The Internet is an excellent medium for communication and collaboration. Possibly too excellent for Pennsylvania congressman Michael Fitzpatrick. This week he introduced his Deleting Online Predators Act (DOPA, with the emphasis on dope) in the House, a bill aimed at blocking access to MySpace and Facebook in schools and libraries. The objective of this bill is to protect children from stalkers and predators on these sites, but this is a rather foolish and dangerous approach.
For starters, most of these sites are probably already blocked in schools and it doesn’t stop kids from accessing these sites at home. The only people who will be affected are poorer folks who cannot afford internet access at home. Of course, these sites are probably more dangerous for them too. Social networking is a powerful tool that has legitimate uses and should not be treated like porn.
Also problematic is the law’s wording, which describes a social networking site as a web site that “allows users to create web pages or profiles that provide information about themselves and are available to other users; and offers a mechanism for communication with other users, such as a forum, chat room, email, or instant messenger.” By that standard, sites like Blogger and AIM could be blocked as well. That would make the internet about as static as a book – something libraries do not need anymore of.
What really concerns me right now is what this means for colleges and universities (since I am a college student). Reports suggest that the law is directed at schools and libraries that get Internet access through a federal E-rate program. The E-rate program is supposedly limited to K-12 schools, so it seems that the Facebook may be safe – for now.
I got a chance to take a look at the new Technorati during lunch today and I was pretty surprised. It seems like these guys are constantly reinventing themselves, still struggling to define the currency of the blogosphere. Is it the blog, the keyword, the tag, or the post itself? The post seems to get the vote in this latest redesign, which has top blog posts broken down by category in a manner very similar to the latest Digg. These days, Digg must be feeling very flattered.
Truth be told though, Technorati may be the more ideal social bookmarking platform than Digg. Digg is a supposedly an open platform, but you have to be a member to submit or “digg” content and these days you may even have to sign in to view it. This and the fact that “digg”-ing a story takes extra effort is the reason why only a subset of Digg’s readers actually contribute. Technorati, on the other hand, uses links as its article sorting method. It profits off the links people are already putting in their blog posts. So it in theory is a more accurate reflection of what is hot on the Internet.
But does the wisdom of the masses produce a better set of articles? I would argue no. The front page of Digg still seems much more compelling content-wise than the front page of Technorati. It’s the same reason I like the most-emailed stories more than the most-read or most-linked on the New York Times. Making the “cost” higher means that people focus on more interesting stories, rather than ones that are already popular. So while the new Technorati is interesting, its Digg-likeness is only skin deep.
With most of the other Penn State interns in State College for ArtsFest, I didn’t have a whole lot to do this weekend. So I took a trip out to the mall and a trip to Walmart. In the process I expanded my music collection.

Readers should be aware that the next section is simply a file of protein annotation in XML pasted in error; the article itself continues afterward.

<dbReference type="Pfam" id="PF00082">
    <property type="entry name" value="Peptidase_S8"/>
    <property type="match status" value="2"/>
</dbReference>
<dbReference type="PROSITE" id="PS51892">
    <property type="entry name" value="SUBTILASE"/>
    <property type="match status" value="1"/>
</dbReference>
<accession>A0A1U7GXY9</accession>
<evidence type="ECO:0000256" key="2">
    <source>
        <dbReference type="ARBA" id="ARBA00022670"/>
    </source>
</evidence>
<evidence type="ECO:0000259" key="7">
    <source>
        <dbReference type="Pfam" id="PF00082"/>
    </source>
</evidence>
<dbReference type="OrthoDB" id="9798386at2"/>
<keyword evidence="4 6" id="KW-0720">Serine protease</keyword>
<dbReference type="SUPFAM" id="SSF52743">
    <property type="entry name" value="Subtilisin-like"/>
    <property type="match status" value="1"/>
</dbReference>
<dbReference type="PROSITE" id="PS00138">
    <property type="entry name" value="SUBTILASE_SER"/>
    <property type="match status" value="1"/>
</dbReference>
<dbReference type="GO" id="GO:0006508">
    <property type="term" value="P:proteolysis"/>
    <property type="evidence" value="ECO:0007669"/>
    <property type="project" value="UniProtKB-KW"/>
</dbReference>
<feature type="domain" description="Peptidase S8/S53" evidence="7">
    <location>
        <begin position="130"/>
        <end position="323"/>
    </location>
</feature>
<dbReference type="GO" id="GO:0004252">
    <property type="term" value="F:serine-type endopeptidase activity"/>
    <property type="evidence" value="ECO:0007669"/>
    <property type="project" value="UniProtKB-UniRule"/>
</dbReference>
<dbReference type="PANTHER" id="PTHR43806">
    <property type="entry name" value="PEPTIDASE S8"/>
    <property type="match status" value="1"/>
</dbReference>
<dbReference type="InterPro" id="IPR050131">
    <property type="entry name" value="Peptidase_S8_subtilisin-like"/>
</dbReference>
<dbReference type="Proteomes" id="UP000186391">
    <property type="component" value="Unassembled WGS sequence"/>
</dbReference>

Lately I’ve felt like I’ve caught up with all the new music I need, so have been going back and picking up some of the classics. I also feel the need to buy more music on CD these days, in order to get better sound quality and no DRM. My rule of thumb has also been to “upgrade” a previously “acquired” album for every new one I purchase.
I never understood why people shop at overpriced mall music stores, but now I realize now the selection is much better. I have been struggling to find any of these classic albums in a Walmart, or even a Best Buy, but this store had a bunch. I picked up The Freewheelin’ Bob Dylan and Parsely, Sage, Rosemarry, and Thyne. Both are fantastic, but I have been really into The Freewheelin’ Bob Dylan right now. In general, the themes of 60s and 70s music seem just as relevant today.
Then in Walmart on Sunday I saw they had a couple Led Zeppelin on sale. Since I had some money burning in my pocket (and there was hardly anything else worthwhile there) I bought Led Zeppelin II and Led Zeppelin IV. I bought Led Zeppelin II sight unseen (actually unheard) and I really like it. Now I have a bunch of other albums I want to buy, but I think I’ll have to wait a little bit until I drop more money into the hands of the RIAA.
So today is my 2nd birthday on the Facebook and its amazing the difference a year makes. The Facebook, a social networking site for college kids and beyond, has a feature where they show you if any friends’ birthdays are coming up. It’s a clever feature and last year it landed me a random birthday greeting from one of my “friends”. This year, I have recieved 10 birthday greetings so far. So how did I suddenly get more popular? I didn’t. I believe the difference is that more and more people have made the Facebook part of their daily routine (even on Sunday morning). I knew that I log on about once a day and I figured others did as well, but this is pretty overwhelming proof. Social networking, creepiness aside, is a pretty big deal. I’m 21 today, by the way, though I haven’t had anything to drink – yet.